Learn how to establish paternity and why it can benefit you and your child in New Hampshire.
Parenthood can be one of the most rewarding experiences in life. But sometimes, parents find themselves going the road alone. Establishing paternity can help make parenthood a partnership and benefit you as a parent by providing you with financial support or the opportunity to exercise visitation with your child. This article provides an overview of paternity and the process of establishing paternity in New Hampshire. If you have additional questions about paternity after reading this article, contact a local family law attorney for advice.
Paternity equals fatherhood under the law. If paternity has been established in New Hampshire, either a state agency or a court has declared a certain individual to be a child’s father. However, paternity can also be established voluntarily through an agreement by the parents. This process only requires that the child’s parents sign an "Acknowledgment of Paternity" form and file it with the Department of Health. Both methods are discussed in detail below.
In cases where a child is conceived outside of marriage (or more than 10 months after the mother becomes divorced or widowed) paternity must be established either voluntarily or by court order through a paternity action.
By signing a "Voluntary Acknowledgment of Paternity" form, parents can avoid the cost and time involved with a paternity case in court. A voluntary acknowledgment must be signed in the presence of a notary and filed with the Department of Health.
By signing an acknowledgment, both the mother and father agree that they are the parents of the child. Once this form is completed and filed, the father’s name can be added to the child’s birth certificate. It is a complicated process to change or retract a voluntary acknowledgment once it's filed. Some parents may decide to obtain genetic testing before signing an acknowledgment.
In some cases, parents don't agree on the identity of a child’s father, or the mother may not know which of two or more partners is the father of her child. In these cases, a paternity action can be brought. Any of the following may bring a paternity case:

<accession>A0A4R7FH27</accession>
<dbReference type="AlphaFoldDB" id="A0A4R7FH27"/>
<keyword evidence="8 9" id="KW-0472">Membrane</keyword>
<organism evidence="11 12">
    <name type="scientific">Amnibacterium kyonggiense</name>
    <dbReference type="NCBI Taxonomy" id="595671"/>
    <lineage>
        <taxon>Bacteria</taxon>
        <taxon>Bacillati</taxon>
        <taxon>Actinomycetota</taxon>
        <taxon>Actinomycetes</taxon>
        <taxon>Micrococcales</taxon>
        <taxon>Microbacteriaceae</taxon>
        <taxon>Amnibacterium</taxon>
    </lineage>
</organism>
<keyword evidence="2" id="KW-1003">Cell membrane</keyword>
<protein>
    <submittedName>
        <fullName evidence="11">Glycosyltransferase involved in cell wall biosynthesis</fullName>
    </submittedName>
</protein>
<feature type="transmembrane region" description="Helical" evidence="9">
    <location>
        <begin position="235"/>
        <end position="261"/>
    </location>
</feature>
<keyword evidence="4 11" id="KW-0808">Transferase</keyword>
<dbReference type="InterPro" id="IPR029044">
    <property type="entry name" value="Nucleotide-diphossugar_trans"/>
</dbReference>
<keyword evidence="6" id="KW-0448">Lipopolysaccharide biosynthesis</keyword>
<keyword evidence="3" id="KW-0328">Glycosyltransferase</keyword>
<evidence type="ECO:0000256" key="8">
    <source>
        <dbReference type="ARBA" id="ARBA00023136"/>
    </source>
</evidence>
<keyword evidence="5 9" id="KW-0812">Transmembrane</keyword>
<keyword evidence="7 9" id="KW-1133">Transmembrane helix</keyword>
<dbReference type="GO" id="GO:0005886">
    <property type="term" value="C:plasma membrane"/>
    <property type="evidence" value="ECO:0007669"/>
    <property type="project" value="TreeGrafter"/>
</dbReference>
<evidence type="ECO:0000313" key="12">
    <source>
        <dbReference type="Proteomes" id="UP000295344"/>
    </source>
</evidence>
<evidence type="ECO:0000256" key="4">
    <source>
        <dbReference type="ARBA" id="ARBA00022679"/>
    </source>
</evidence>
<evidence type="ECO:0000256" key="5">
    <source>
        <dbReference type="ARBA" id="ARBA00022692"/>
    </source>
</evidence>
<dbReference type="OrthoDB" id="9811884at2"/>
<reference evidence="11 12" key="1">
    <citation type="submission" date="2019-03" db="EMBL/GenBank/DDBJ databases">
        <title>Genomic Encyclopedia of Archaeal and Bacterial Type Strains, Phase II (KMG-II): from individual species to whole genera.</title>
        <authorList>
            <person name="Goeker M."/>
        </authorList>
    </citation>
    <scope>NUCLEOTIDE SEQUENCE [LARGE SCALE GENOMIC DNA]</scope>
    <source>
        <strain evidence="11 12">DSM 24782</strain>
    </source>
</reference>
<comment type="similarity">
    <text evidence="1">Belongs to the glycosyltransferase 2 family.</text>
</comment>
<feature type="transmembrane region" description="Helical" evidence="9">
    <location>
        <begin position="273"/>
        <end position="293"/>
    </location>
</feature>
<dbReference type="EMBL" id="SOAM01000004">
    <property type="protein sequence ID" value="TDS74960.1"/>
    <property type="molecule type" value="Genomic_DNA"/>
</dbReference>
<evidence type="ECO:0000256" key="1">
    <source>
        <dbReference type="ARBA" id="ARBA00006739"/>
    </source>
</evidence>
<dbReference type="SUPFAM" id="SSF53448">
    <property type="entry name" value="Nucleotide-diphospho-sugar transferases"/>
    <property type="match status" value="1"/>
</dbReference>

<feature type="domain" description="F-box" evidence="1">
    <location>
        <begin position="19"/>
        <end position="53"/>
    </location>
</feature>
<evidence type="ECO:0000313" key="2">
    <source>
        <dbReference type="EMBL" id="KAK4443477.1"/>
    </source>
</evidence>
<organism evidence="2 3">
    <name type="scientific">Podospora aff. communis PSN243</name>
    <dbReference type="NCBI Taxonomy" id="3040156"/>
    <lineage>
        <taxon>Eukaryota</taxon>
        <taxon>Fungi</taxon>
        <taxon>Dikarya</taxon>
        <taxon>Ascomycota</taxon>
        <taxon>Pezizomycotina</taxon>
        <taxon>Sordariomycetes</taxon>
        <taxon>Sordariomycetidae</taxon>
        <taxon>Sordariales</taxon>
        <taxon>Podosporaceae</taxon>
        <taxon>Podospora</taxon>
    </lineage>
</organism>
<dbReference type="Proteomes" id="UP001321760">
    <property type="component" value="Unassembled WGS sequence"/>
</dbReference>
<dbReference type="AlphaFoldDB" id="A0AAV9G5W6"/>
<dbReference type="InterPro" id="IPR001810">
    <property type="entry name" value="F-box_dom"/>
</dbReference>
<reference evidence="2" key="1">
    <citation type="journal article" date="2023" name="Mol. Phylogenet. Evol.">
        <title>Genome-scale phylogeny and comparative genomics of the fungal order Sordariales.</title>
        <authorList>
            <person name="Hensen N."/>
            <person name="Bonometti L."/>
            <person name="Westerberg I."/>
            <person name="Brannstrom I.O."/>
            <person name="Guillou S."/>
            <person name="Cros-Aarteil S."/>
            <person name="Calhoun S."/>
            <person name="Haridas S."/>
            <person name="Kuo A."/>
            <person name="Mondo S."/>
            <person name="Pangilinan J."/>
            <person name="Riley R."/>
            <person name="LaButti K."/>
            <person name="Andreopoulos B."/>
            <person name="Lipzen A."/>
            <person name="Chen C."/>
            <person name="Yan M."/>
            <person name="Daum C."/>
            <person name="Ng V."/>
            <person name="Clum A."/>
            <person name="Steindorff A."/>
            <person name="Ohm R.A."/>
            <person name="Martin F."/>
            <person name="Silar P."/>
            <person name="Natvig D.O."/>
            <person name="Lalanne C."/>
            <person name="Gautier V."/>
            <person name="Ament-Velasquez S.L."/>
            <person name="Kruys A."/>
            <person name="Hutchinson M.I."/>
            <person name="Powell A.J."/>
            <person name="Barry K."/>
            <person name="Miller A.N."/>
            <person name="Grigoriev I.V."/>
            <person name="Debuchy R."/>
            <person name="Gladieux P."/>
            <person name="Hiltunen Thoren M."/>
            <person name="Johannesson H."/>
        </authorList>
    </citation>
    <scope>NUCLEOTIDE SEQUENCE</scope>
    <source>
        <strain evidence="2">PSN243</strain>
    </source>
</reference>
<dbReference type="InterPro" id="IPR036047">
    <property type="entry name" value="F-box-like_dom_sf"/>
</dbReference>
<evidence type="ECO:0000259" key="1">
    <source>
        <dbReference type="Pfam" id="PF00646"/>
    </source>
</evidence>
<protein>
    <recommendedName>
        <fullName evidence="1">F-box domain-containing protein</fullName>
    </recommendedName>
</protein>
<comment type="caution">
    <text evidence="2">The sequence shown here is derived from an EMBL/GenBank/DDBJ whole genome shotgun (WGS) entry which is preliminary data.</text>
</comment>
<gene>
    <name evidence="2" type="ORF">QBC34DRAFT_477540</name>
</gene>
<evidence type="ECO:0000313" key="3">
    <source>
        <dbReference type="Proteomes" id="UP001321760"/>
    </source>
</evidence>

Genetic testing may be required by the court if the alleged father continues to deny paternity or the child’s mother cannot decide which individual is the father of her child.
In New Hampshire, a paternity action may be filed by the child at any time. Any of the other individuals listed above can bring a paternity action any time before the child’s 21st birthday. Although a paternity action may be brought while the mother is pregnant, a court won't make a decision on paternity until the child is born.
The primary reason to establish paternity is to provide your child with stability and give him or her the legal right to emotional and financial support from both parents.
A finding of paternity allows a custodial mother to request that the child's father contribute child support and provide health insurance coverage. Child support can help cover the costs of basic living expenses, such as clothing, food and shelter for the child. Under certain circumstances, a mother may also ask the court to award her medical costs associated with the child’s birth and past due child support up to 4 years after the child’s birth.
Being identified as the legal father of a child results in rights and responsibilities to the child. Once paternity is established, fathers are entitled to request some forms of custody, including visitation rights and the right to have a say in major educational or medical decisions regarding his child's welfare.
In most cases, developing a healthy, emotional bond with both parents helps cultivate a child’s sense of identity and security. Paternity also gives the child the legal right to inherit from both parents and may entitle the child to Social Security or veteran’s benefits upon a parent’s death. Finally, the child will have the right to access important medical history from both parents, which could be important in determining his or her own medical conditions and health care needs.
For more information about voluntarily establishing paternity in New Hampshire, click here.
For more information and assistance on filing a paternity case, see the self-help section of the New Hampshire Superior Court website at http://www.courts.state.nh.us/superior/index.htm.
You can read the full text of the New Hampshire statutes relating to paternity at N.H. Rev. Stat. T. XII, Ch. 168.
If you have other questions about establishing paternity in New Hampshire, contact an experienced family law attorney for assistance.